Language Issues

Tuesday, August 14, 2012

Linguist John McWhorter, a contributing editor at the New Republic and the author of What Language Is (And What It Isn’t and What It Could Be), talks about language and how we use it and change it.


John McWhorter

Comments [16]

larry block

John McWhorter's analysis is, to me, a perfect perception of the issue. Surely, today, a 'black' sounding voice is regarded as strong and husky and appealing - and it is. Johnny Cochrane would be turning in his grave - surrounded by his several wives, or at least their memeories; he, who so famously took offence at the notion that an African-American voice i identifiable. Sometimes 'correctness' is a liability. Thanks.

Aug. 14 2012 04:07 PM
fuva from harlemworld

Interesting -- John is sounder blacker these days. AND he bounced from the Manhattan Institute. Maybe he's getting the memos? I wish him well.

Aug. 14 2012 02:36 PM
Pat Hough from brooklyn

thank you brian and thanks john!
john, it was great to hear you articulate something I have been thinking about in recent weeks.

mittney's speech affect has a really chilling effect on me. (I refer to it as "1950's speak"). what concerns me is that mittney's mind set matches his speaking style eg. the attitude of "making america great again." it is all about going "back" to a better time. if he is elected, imagine how this 20th century attitude is going to play out, not only here in america, but on the world stage. In this new world we live in, I believe the desire or goal to go back to "the way it used to be" is frightening and seriously out of touch with reality. we need stay competitive on the world stage in adapting to a constantly changing 21st century global landscape. we need to embrace the future, even though it is uncertain.

Aug. 14 2012 11:27 AM
Robert from NYC

Why do you still stay Obama is from an African American tradition when his dad was African but left when he was a child and his mom was white, his grandparents were white and these are the people he grew up around and who influenced him most. There was no or very little African American influence in his young life. There was more Indonesian than African American. The African American influence came later in his life.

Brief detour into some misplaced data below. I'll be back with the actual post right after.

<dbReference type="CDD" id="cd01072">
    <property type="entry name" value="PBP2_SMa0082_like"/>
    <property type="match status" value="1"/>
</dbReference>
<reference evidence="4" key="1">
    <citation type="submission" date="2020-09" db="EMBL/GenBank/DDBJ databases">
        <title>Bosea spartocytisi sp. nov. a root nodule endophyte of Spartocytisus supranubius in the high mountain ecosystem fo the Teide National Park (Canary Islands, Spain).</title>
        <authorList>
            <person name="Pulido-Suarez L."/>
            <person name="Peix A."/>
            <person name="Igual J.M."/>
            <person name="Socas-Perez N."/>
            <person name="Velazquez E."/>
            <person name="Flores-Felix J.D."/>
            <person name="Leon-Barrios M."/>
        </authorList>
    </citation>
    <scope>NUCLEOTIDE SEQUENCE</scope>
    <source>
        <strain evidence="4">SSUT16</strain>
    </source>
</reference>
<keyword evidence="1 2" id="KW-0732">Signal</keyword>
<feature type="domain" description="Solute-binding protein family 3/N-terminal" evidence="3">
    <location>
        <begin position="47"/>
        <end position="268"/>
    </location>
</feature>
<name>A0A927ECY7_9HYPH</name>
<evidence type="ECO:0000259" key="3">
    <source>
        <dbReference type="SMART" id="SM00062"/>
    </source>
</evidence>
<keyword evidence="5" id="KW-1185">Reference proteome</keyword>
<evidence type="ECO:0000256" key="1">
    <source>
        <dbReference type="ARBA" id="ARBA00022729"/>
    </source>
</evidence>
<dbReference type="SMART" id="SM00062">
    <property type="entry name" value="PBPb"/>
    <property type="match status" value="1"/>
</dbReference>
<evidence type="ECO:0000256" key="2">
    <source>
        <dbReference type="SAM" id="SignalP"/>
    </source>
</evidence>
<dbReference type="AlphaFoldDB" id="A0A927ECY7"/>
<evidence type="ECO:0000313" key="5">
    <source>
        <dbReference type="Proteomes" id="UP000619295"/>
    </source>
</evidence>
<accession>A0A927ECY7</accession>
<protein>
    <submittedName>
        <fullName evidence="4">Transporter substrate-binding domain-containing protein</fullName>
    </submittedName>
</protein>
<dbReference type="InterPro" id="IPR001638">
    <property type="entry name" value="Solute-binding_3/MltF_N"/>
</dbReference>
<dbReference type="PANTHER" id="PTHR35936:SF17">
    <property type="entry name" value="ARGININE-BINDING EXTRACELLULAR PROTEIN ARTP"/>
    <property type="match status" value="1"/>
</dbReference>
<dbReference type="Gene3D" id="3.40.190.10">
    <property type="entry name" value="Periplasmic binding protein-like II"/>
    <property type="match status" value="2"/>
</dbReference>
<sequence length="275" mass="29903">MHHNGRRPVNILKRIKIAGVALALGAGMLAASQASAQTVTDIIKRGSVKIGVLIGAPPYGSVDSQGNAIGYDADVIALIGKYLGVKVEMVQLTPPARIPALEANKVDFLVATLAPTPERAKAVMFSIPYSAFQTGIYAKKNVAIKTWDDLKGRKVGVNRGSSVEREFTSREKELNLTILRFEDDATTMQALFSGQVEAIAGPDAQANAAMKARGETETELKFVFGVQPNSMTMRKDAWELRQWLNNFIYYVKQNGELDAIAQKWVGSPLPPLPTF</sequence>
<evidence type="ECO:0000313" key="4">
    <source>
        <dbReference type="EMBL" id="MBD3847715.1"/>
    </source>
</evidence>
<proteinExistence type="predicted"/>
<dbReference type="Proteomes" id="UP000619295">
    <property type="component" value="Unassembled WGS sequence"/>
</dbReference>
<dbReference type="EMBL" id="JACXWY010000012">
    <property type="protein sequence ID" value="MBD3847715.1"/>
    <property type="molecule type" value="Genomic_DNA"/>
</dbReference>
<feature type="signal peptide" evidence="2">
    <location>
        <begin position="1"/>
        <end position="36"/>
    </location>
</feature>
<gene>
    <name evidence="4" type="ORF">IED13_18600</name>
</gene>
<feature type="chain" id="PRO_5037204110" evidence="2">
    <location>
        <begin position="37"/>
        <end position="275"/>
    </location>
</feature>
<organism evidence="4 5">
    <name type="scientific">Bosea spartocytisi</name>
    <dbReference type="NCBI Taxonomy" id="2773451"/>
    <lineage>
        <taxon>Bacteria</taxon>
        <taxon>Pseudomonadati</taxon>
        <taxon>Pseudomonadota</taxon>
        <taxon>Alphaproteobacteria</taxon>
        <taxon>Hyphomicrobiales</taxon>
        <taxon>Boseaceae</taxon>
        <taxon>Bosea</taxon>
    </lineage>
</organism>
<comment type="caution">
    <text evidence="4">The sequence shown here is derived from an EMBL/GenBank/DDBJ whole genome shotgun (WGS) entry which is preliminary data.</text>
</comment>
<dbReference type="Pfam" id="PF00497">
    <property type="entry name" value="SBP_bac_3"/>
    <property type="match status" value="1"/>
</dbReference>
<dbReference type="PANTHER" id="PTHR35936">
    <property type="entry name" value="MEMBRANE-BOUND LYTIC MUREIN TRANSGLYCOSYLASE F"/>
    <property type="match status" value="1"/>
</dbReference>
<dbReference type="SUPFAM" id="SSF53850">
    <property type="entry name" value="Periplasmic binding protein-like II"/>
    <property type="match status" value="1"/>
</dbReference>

Obama is the perfect "mix". He is a model for America culturally and socially. I don't care for his politics anymore, but I sure look up to him culturally and socially. He looks comfortable whomever he's around.

Aug. 14 2012 11:06 AM
Cheryl Rogers from Newark

When black people get together, the "Black" accents comes out. The more raucous the event, the stronger it gets. If you are the only black person in the room, all that goes away.

Aug. 14 2012 11:00 AM
LP from Brooklyn

Mitt Romney has zero Mexican heritage. He is descended from white LDS missionaries who spent time in Mexico.

Aug. 14 2012 11:00 AM
Dorian from Manhattan

President Clinton use to range greatly in speech. Watch a few speeches and see differences between how he speaks to different audiences.

Aug. 14 2012 10:59 AM
Robert from NYC

Interesting that you bring this up and leave out how if a "non-member" of an ethnic or racial group talks about this, that "outsider" is a racist or some kind of anti-particular group. We all recognize the speech patterns and uses within and among different racial, ethnic, cultural, social, etc group and we should lighten up about talking about it to one another. We get our backs up too often and way too soon without listening and hearing what the speaker is saying.

Aug. 14 2012 10:54 AM
Nick from UWS

The "f word"? Jesus Christ, what are we, 7 years old? What is the matter with Americans that they will not grow up? What? When will America become an adult society?

Aug. 14 2012 10:54 AM
Karen from NYC

These are primarily class difference. I can't speak at home with my working class family in the same way -- vocabulary, tone, accent -- that I do with my friends or on the job (I'm a lawyer). I'm not talking about grammar, because my family speaks grammatically. I would be nailed as a snob if I spoke Manhattan-talk at home.

Romney is an upper-class guy and sounds like one. Obama is middle-class. He slips into black accents occasionally, but people like him because he sounds like an average, middle-class guy. I'll be if you heard him teaching at U of Chicago, he wouldn't be speaking either like Mitt Romney or Jesse Jackson: he'd sound like me on the job!

Aug. 14 2012 10:52 AM

@erchegu; you did

Aug. 14 2012 10:52 AM
erchegu from NYC

Did I just hear a linguist say, "...between President Obama and I?"

Aug. 14 2012 10:52 AM
john from office

A big problem for many african americans and hispanics in NYC is that they are unable to drop the lingo and are held back because of it. I had to learn to drop a very queens accent as a young adult.

Aug. 14 2012 10:51 AM
The Truth from Becky

Ex-squeeze me?? "Black Flavor"???

Aug. 14 2012 10:50 AM
Nick from UWS

Most Americans speak like children. A huge proportion of American women speak with the voice of a 6 year old girl.

Aug. 14 2012 10:50 AM

amazingly inane segment

Aug. 14 2012 10:47 AM

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